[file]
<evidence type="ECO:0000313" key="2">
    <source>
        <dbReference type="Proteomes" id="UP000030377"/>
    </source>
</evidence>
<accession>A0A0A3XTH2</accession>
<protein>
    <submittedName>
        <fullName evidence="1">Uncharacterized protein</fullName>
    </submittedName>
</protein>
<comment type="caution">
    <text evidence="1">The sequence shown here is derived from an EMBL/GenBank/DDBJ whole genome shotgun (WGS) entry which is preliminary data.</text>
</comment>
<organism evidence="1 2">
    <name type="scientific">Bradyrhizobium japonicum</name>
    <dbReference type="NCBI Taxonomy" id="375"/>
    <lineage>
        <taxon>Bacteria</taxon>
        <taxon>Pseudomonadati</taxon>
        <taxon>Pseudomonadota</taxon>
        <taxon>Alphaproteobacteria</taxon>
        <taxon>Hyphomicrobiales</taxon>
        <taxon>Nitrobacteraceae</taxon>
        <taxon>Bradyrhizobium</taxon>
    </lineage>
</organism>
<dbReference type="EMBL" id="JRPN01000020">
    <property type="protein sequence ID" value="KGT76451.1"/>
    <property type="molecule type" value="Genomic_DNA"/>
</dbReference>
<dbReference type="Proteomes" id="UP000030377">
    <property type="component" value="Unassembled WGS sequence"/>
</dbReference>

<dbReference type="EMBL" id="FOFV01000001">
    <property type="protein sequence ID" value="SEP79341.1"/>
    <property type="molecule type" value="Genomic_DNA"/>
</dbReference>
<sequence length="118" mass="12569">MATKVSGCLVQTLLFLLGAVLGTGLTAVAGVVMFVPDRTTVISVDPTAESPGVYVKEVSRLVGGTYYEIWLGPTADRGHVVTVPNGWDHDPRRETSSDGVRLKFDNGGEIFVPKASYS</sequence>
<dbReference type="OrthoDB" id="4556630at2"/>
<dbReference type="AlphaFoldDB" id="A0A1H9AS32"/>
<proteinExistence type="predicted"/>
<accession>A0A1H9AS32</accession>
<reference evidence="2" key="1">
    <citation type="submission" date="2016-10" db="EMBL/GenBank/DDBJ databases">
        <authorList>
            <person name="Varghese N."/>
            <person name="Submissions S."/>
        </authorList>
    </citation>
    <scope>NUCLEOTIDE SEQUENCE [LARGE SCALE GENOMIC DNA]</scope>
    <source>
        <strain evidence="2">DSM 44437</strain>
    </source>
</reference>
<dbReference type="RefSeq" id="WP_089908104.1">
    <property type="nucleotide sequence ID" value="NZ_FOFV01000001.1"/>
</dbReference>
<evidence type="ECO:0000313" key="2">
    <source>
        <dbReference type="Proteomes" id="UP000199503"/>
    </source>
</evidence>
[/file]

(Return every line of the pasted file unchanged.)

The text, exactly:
<evidence type="ECO:0000313" key="2">
    <source>
        <dbReference type="Proteomes" id="UP000030377"/>
    </source>
</evidence>
<accession>A0A0A3XTH2</accession>
<protein>
    <submittedName>
        <fullName evidence="1">Uncharacterized protein</fullName>
    </submittedName>
</protein>
<comment type="caution">
    <text evidence="1">The sequence shown here is derived from an EMBL/GenBank/DDBJ whole genome shotgun (WGS) entry which is preliminary data.</text>
</comment>
<organism evidence="1 2">
    <name type="scientific">Bradyrhizobium japonicum</name>
    <dbReference type="NCBI Taxonomy" id="375"/>
    <lineage>
        <taxon>Bacteria</taxon>
        <taxon>Pseudomonadati</taxon>
        <taxon>Pseudomonadota</taxon>
        <taxon>Alphaproteobacteria</taxon>
        <taxon>Hyphomicrobiales</taxon>
        <taxon>Nitrobacteraceae</taxon>
        <taxon>Bradyrhizobium</taxon>
    </lineage>
</organism>
<dbReference type="EMBL" id="JRPN01000020">
    <property type="protein sequence ID" value="KGT76451.1"/>
    <property type="molecule type" value="Genomic_DNA"/>
</dbReference>
<dbReference type="Proteomes" id="UP000030377">
    <property type="component" value="Unassembled WGS sequence"/>
</dbReference>

<dbReference type="EMBL" id="FOFV01000001">
    <property type="protein sequence ID" value="SEP79341.1"/>
    <property type="molecule type" value="Genomic_DNA"/>
</dbReference>
<sequence length="118" mass="12569">MATKVSGCLVQTLLFLLGAVLGTGLTAVAGVVMFVPDRTTVISVDPTAESPGVYVKEVSRLVGGTYYEIWLGPTADRGHVVTVPNGWDHDPRRETSSDGVRLKFDNGGEIFVPKASYS</sequence>
<dbReference type="OrthoDB" id="4556630at2"/>
<dbReference type="AlphaFoldDB" id="A0A1H9AS32"/>
<proteinExistence type="predicted"/>
<accession>A0A1H9AS32</accession>
<reference evidence="2" key="1">
    <citation type="submission" date="2016-10" db="EMBL/GenBank/DDBJ databases">
        <authorList>
            <person name="Varghese N."/>
            <person name="Submissions S."/>
        </authorList>
    </citation>
    <scope>NUCLEOTIDE SEQUENCE [LARGE SCALE GENOMIC DNA]</scope>
    <source>
        <strain evidence="2">DSM 44437</strain>
    </source>
</reference>
<dbReference type="RefSeq" id="WP_089908104.1">
    <property type="nucleotide sequence ID" value="NZ_FOFV01000001.1"/>
</dbReference>
<evidence type="ECO:0000313" key="2">
    <source>
        <dbReference type="Proteomes" id="UP000199503"/>
    </source>
</evidence>